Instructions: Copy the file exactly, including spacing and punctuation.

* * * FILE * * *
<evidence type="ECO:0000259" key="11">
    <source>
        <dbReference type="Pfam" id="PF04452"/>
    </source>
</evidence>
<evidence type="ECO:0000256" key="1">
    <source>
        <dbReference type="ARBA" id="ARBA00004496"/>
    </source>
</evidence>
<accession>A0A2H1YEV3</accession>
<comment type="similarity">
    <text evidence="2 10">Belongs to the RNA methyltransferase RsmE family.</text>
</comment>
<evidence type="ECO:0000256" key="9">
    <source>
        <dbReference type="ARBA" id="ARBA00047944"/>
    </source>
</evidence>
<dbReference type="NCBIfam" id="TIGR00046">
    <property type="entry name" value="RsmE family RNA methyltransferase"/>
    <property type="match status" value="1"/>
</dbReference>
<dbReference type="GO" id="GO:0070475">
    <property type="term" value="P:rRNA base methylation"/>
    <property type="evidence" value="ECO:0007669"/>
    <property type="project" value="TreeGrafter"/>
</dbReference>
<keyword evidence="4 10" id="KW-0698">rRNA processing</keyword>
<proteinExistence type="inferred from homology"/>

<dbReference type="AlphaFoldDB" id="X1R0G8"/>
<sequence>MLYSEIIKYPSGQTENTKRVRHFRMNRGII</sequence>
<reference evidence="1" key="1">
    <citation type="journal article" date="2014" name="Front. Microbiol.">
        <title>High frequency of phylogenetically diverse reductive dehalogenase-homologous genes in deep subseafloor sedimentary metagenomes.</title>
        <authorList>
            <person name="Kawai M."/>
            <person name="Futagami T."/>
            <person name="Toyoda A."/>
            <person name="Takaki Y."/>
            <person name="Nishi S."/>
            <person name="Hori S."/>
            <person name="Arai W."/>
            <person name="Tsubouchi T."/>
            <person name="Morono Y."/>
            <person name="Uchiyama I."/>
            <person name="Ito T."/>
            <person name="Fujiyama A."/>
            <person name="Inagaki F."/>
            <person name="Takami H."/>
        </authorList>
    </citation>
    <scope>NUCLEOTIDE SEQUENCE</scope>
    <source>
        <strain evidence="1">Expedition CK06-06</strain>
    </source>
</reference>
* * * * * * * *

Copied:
<evidence type="ECO:0000259" key="11">
    <source>
        <dbReference type="Pfam" id="PF04452"/>
    </source>
</evidence>
<evidence type="ECO:0000256" key="1">
    <source>
        <dbReference type="ARBA" id="ARBA00004496"/>
    </source>
</evidence>
<accession>A0A2H1YEV3</accession>
<comment type="similarity">
    <text evidence="2 10">Belongs to the RNA methyltransferase RsmE family.</text>
</comment>
<evidence type="ECO:0000256" key="9">
    <source>
        <dbReference type="ARBA" id="ARBA00047944"/>
    </source>
</evidence>
<dbReference type="NCBIfam" id="TIGR00046">
    <property type="entry name" value="RsmE family RNA methyltransferase"/>
    <property type="match status" value="1"/>
</dbReference>
<dbReference type="GO" id="GO:0070475">
    <property type="term" value="P:rRNA base methylation"/>
    <property type="evidence" value="ECO:0007669"/>
    <property type="project" value="TreeGrafter"/>
</dbReference>
<keyword evidence="4 10" id="KW-0698">rRNA processing</keyword>
<proteinExistence type="inferred from homology"/>

<dbReference type="AlphaFoldDB" id="X1R0G8"/>
<sequence>MLYSEIIKYPSGQTENTKRVRHFRMNRGII</sequence>
<reference evidence="1" key="1">
    <citation type="journal article" date="2014" name="Front. Microbiol.">
        <title>High frequency of phylogenetically diverse reductive dehalogenase-homologous genes in deep subseafloor sedimentary metagenomes.</title>
        <authorList>
            <person name="Kawai M."/>
            <person name="Futagami T."/>
            <person name="Toyoda A."/>
            <person name="Takaki Y."/>
            <person name="Nishi S."/>
            <person name="Hori S."/>
            <person name="Arai W."/>
            <person name="Tsubouchi T."/>
            <person name="Morono Y."/>
            <person name="Uchiyama I."/>
            <person name="Ito T."/>
            <person name="Fujiyama A."/>
            <person name="Inagaki F."/>
            <person name="Takami H."/>
        </authorList>
    </citation>
    <scope>NUCLEOTIDE SEQUENCE</scope>
    <source>
        <strain evidence="1">Expedition CK06-06</strain>
    </source>
</reference>